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APPLYING GENOME-WIDE ASSOCIATION IN THE FUNGAL PATHOGEN ASPERGILLUS FUMIGATUS TO IDENTIFY THE GENETIC CONTRIBUTORS OF ANTIFUNGAL SENSITIVITY AND THERMOTOLERANCE

Abstract
Aspergillus fumigatus is a potentially lethal opportunistic pathogen that causes ~600,000 deaths per year globally. In order to better prevent and treat A. fumigatus infections, it is critical to identify the genomic loci involved in the medically relevant traits. Previously, the molecular mechanisms underlying these traits are mostly investigated using hypothesis-driven gene candidate approach. However, although this approach has yield significant results, it is inherently biased and easily overlooks the genes that are seemingly irrelevant. Here, we used unbiased method, genome-wide association (GWA) analysis, to identify loci involved in azole (a class of antifungal drugs) sensitivity and thermotolerance by analyzing the association between over 100K SNPs and these two traits. We independently conducted GWA for these two traits and discovered a one-gene locus (Afu2g02220) associated with azole sensitivity and a three-gene locus (Afu3g15170, Afu3g15190 and Afu3g15200) associated with growth rate at 52°C, respectively. To functionally validate these two loci, we knocked them out using a CRISPR/Cas9 approach. The Afu2g02220 KO strains grow significantly slower than their parent strain with the presence of azole. Our results suggest that GWA paired with efficient gene deletion is a powerful and unbiased strategy for identifying the genetic basis of complex traits in A. fumigatus.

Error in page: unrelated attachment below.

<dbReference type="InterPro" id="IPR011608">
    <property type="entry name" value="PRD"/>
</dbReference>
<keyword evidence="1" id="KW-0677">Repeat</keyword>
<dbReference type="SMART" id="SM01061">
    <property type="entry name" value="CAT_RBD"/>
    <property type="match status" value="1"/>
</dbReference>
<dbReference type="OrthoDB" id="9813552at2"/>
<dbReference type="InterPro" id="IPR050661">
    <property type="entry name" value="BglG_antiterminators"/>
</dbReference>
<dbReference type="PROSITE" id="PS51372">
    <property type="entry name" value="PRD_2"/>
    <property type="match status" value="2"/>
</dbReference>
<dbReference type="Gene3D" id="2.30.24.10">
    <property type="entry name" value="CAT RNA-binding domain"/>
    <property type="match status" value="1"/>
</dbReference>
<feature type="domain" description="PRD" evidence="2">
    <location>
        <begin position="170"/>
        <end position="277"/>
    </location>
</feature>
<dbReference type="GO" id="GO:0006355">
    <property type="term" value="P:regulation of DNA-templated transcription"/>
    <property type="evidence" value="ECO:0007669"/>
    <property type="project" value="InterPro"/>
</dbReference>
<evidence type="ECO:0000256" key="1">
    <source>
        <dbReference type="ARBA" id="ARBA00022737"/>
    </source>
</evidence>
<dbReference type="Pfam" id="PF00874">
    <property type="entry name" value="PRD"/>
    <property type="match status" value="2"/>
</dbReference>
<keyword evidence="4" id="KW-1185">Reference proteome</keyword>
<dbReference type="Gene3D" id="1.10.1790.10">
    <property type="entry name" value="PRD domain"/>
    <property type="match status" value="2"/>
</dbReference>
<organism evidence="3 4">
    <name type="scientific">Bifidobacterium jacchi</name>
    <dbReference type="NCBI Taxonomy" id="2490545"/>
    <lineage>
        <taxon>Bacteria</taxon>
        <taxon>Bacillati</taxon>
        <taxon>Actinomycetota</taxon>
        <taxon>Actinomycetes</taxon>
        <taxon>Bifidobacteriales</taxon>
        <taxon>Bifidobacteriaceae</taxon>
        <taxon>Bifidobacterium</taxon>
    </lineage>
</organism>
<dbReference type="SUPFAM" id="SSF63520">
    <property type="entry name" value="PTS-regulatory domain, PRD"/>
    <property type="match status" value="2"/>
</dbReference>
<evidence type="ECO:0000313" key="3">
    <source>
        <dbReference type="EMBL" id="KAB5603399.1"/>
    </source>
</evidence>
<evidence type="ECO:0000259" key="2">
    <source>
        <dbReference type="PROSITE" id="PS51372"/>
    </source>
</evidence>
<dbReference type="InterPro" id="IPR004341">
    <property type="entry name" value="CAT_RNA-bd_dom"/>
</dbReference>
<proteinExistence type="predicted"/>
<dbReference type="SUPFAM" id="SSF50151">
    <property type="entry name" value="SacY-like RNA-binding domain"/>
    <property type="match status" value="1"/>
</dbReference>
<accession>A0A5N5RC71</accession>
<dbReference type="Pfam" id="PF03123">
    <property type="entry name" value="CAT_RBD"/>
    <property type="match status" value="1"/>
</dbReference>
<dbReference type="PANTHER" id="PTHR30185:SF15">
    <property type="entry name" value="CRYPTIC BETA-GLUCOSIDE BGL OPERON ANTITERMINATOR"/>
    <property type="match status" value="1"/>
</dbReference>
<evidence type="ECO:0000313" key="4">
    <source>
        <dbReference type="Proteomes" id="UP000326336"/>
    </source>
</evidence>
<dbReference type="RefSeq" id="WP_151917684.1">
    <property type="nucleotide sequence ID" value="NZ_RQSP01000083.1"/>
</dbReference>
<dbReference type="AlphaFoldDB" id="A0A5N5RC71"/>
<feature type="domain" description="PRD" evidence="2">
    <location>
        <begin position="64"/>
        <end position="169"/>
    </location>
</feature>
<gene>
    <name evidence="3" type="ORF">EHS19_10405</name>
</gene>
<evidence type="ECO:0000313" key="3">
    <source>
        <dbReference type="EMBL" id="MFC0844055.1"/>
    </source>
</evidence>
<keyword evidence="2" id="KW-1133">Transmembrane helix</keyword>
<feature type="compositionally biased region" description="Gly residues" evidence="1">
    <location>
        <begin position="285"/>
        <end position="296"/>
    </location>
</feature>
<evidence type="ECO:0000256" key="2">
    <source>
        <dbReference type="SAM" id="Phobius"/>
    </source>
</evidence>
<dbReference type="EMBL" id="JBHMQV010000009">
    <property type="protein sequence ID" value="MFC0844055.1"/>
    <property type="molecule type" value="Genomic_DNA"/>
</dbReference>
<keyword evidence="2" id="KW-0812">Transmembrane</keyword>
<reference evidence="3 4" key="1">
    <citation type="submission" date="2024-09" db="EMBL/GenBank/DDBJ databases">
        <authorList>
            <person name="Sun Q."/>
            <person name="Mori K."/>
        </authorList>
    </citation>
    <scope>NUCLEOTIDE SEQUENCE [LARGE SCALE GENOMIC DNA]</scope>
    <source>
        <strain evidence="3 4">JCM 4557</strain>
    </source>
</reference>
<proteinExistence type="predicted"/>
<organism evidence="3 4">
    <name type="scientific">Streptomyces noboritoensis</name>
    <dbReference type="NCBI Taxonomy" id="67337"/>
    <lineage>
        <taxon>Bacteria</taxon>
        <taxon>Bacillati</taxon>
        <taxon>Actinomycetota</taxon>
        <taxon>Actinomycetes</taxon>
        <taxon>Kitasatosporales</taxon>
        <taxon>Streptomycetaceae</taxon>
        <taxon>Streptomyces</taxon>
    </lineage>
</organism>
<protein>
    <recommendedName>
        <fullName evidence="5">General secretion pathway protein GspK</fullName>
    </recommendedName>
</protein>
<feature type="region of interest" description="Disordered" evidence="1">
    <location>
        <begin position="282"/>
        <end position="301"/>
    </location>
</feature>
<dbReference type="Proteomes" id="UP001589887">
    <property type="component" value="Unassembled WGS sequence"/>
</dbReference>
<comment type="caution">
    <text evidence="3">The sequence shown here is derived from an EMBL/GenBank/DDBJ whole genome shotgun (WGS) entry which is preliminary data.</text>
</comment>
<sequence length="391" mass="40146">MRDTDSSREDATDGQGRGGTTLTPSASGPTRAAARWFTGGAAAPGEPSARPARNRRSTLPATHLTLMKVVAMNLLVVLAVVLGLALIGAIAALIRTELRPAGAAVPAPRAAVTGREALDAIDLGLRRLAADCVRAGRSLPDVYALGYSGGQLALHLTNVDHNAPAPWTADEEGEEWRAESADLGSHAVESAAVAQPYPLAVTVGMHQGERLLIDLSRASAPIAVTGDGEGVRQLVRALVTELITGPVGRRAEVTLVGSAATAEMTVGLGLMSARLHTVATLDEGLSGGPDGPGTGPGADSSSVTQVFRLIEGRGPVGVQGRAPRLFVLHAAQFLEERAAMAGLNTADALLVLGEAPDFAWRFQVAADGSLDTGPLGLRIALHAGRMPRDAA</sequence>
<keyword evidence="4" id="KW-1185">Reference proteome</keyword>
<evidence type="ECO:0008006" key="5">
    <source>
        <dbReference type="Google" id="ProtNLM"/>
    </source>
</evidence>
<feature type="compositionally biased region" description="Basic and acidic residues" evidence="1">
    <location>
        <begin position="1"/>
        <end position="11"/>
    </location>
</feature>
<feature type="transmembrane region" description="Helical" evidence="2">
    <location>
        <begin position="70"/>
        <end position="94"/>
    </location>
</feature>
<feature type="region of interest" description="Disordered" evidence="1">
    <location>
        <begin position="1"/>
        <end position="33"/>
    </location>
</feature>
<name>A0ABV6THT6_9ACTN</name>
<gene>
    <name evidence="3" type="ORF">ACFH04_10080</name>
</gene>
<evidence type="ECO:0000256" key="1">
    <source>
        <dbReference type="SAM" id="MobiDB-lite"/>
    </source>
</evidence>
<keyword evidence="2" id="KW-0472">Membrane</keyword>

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campusfive
dissertation
Date
9/1/21
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